In short, Democrats are pursuing these old, bad trade policies not because they'll actually help the struggling US economy, expand our manufacturing sector or lower the unemployment rate, but instead because they poll well.  Awesome, huh?  (Obvious aside: too bad the Democrats didn't look at the polls when they forced healthcare "reform" down our throats.)  But hey, that's just the politicos.  I'm sure that liberal bloggers, journalists and wonks are totally on board with the Dems' trade plans, right?  Right?

Umm, not so much.

As part of their ongoing (and juicy!) series on the liberal email listserv "JournoList," the Daily Caller released emails documenting a dialog between the White House and JournoList members which clearly demonstrates that most of the Democrats' own supporters oppose their protectionist plans and recognize them as a dishonest political stunt:
Two of the administration’s chief economic advisors, Jared Bernstein, the vice president’s top economist, and Jason Furman, deputy director of the National Economic Council, were members of Journolist until they began working officially for Obama.

Even after the campaign ended, and he had joined the Obama administration, Bernstein continued his contact with the group. In May of 2009, Bernstein contacted Ezra Klein to pass a message along to list members.

“Calling all Journos,” Bernstein wrote in a message relayed by Klein. “I thought we got too little love from progressive types re our tax changes targeted at businesses with overseas operations. We’re maybe going for another bite at the apple this Monday,” he wrote. Bernstein invited members of the list to join him on a conference call on the issue a few days later.

Not everyone was sold. A couple of members on the list, including Greg Anrig of the Century Foundation and Bloomberg’s Ryan Donmoyer, panned the administration’s plan to crack down on offshore tax havens as a misleading political stunt.

Dean Baker, at the time a blogger at the American Prospect, agreed the policy was dishonest, but defended it anyway. “Sure, some of the things they are saying are not true (the jobs story first and foremost),” he wrote, “but the industry groups have this town blanketed with lobbyists and own a large portion of Congress outright. … There has to be some counterforce to the industry groups and that is the populist rabble. It might not be pretty, but that’s Washington.”

In the end, 14 journalists expressed interest in the conference call with Bernstein, including Donmoyer and Washington Post reporter Alec MacGillis. The effort appeared to be wasted on Donmoyer, who in the coming weeks wrote a couple of stories for Bloomberg expressing skepticism about the idea.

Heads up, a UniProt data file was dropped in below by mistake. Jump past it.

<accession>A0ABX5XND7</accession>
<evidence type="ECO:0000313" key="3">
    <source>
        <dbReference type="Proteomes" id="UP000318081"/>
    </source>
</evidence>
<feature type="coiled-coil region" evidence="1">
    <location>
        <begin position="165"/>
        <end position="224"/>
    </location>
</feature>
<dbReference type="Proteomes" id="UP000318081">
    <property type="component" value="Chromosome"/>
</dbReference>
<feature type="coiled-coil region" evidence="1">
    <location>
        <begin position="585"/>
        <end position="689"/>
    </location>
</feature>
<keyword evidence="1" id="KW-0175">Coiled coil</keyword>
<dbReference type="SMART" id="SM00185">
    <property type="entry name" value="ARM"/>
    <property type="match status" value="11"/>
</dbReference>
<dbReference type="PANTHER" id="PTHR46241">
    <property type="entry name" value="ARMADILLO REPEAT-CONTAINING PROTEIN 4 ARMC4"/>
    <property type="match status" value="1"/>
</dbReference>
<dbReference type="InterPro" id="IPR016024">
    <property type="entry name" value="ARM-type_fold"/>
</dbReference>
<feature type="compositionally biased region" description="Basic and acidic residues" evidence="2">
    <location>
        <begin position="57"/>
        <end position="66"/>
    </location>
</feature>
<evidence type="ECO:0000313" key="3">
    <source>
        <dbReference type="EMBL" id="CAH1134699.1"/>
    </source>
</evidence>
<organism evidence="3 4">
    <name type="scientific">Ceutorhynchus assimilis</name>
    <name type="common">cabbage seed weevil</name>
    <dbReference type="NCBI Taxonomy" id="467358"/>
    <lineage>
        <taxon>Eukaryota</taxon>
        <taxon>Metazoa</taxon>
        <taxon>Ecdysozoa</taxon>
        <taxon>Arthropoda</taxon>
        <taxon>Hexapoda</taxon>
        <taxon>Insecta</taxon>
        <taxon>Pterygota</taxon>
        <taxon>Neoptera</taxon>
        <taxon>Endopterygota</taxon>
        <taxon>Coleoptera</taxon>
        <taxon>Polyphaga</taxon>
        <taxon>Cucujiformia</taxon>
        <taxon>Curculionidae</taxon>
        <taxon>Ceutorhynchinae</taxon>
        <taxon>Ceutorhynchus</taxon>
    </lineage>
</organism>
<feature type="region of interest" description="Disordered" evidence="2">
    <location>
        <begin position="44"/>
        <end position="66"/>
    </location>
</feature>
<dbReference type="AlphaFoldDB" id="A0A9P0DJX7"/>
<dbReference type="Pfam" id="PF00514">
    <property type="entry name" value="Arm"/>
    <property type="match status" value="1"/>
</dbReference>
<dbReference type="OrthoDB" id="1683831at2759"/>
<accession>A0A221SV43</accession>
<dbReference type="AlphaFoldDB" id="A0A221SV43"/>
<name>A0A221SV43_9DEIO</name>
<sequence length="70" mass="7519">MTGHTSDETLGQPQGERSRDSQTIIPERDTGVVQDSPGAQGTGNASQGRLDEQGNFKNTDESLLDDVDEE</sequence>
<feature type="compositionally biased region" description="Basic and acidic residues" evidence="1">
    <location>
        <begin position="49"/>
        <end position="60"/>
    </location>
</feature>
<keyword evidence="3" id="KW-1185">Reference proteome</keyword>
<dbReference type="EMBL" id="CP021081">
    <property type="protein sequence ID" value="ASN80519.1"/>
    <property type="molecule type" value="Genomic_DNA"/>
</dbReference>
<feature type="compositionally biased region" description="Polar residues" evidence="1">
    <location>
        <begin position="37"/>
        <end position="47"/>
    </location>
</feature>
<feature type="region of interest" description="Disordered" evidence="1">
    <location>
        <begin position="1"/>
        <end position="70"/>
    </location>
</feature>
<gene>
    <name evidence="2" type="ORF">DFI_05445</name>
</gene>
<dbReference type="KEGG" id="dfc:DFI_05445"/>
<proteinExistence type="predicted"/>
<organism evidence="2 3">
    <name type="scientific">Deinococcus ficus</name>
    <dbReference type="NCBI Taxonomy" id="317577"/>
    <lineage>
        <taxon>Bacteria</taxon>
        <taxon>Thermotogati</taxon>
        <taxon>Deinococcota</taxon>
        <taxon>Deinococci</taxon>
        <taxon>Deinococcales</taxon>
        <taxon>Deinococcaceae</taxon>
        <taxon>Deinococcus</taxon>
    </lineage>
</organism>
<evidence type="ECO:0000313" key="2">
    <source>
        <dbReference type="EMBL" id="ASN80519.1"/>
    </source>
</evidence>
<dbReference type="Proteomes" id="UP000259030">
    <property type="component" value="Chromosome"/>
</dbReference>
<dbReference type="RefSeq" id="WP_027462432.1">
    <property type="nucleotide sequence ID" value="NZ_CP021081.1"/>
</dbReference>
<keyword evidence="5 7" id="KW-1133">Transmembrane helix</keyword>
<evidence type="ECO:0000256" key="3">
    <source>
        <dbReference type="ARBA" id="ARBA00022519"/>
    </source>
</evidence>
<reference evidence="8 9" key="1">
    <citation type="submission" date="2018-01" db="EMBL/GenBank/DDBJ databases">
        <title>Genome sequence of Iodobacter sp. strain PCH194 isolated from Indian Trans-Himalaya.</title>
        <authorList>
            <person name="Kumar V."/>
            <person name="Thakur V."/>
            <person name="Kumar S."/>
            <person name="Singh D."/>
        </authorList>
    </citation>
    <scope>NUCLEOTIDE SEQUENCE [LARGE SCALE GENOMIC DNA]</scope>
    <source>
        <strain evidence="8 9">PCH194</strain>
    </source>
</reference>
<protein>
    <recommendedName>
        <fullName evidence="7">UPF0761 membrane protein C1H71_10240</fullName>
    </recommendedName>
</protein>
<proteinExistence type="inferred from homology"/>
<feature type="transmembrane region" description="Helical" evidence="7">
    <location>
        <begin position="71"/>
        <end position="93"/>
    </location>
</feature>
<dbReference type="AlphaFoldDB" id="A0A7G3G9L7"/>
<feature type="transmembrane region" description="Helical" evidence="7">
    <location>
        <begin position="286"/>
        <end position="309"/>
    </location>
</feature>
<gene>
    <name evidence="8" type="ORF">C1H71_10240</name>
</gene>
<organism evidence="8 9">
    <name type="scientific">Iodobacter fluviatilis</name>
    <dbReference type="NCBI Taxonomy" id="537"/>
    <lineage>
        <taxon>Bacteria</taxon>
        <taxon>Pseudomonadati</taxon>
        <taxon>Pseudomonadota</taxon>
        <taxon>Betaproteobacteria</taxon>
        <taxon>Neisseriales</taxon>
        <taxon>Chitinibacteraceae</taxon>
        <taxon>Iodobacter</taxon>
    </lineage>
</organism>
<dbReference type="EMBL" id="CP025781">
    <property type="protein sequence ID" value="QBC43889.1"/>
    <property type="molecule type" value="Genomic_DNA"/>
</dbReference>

Bernstein’s effort did appear to bear fruit elsewhere, however. “I’ve heard that there’s some disappointment in the administration that they haven’t gotten the level of progressive love they feel they deserve for their ambitious proposals to curb abusive corporate tax loopholes,” wrote influential liberal blogger Matt Yglesias the next day. Yglesias went on to attack opponents of the plan, noting “how absurd some of the abuses the administration is trying to curb are.”
Bernstein, as you may know, worked for the union-backed-and-run Economic Policy Institute, a think tank with, ahem, a less-than-stellar track record on trade.  And when he approached his fellow travelers seeking support for the administration's "new" protectionist plans, they mostly blew him off and criticized the plans.  Good for them, and shame on the White House and congressional Democrats for pursuing trade policies that are, in Dean Baker's own words, based on lies.

Such dishonesty and overt political pandering also raise broader questions about all Democrat trade policies, not just those on multinational taxation.  In short: after seeing this, why on earth should we trust anything Democrats say on trade?  As I've repeatedly noted, lots of polls show that a majority of Americans are uncertain about (or downright hostile to) free trade.  And if polls - rather than economics or a desire to, you know, actually increase American jobs - motivate the Dems' dishonest  "Make It in America" plan, then what, pray tell, motivates their opposition to US FTAs with Colombia, Panama and South Korea or their breathless demands about China's currency policies?   Those same polls?  Or are we to believe that their dishonesty only extends to the tax policies, and that the Dems' other trade policies are as pure as the driven snow?

I don't know about you, but I'm finding the latter option to be increasingly hard to believe.